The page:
With Healthcare Reform, Be Careful What You Wish For

February 1, 2011

For those who want to overturn the law, the real risk is that in the longer term it sets up the likelihood of a single-payer system. In my opinion, by making the fines less than the cost of the insurance, it leaves a way for companies to not insure their employees. So it automatically ensures that businesses will take the cheaper way out, driving all of those individuals into the state pools for their required coverage.

The U.S. district court judge in Florida tossed Obamacare on the basis of the individual mandate. The logic the judge used was fine; the Supreme Court will ultimately review it and it will likely be a five-four decision, although I don’t know which direction. There are at least a solid four against, and now at least a solid three and likely four in favor. I still could be surprised. 

But for those folks who are desirous of an overturn of the law, the real risk is that in the longer term it sets up the likelihood of a single-payer system. In my opinion, the law was set up to ensure failure of the insurance companies. By making the fines less than the cost of the insurance, it leaves a way for companies to not insure their employees. So it automatically ensures that businesses will take the cheaper way out, driving all of those individuals into the state pools for their required coverage.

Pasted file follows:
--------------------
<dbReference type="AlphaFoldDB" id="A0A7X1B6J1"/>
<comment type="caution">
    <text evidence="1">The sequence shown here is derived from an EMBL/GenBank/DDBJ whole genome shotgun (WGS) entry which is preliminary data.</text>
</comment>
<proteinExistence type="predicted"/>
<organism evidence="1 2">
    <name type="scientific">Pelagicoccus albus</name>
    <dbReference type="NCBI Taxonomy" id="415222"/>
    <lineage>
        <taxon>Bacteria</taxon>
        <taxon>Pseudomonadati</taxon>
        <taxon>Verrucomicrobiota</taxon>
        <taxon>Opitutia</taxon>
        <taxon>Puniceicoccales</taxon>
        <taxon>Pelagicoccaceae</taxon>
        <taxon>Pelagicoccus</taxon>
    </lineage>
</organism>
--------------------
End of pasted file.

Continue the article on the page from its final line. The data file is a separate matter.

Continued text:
The insurer of last resort will be the feds and the states through Medicaid. Or, they could have a raft of part-time employees and avoid the mandate entirely. Those not covered could save the money in the short term and then buy into the system when sick. Again, those folks end up in the Medicaid pool.

The GOP says they will use the marketplace to provide coverage. Could be. However, nothing will happen until after the 2012 elections. One day, when the Democrats once again find themselves in power, possibly holding both houses and the White House, then there will be a push for the single-payer system, funded by taxes (and which, unless they write something else incorrectly, not as readily reviewable by the courts). That will likely be irrespective of the Republicans getting a voucher-type system in place in the interim.

Either way, at the end of the day, we - physicians and patients alike - will end up paying for it all.

John Lohnes, MD, FACR, is a radiologist at the Wichita Radiological Group and clinical assistant professor at the University of Kansas School of Medicine in Wichita. He serves on several local and state committees and is a self-proclaimed serial entrepreneur.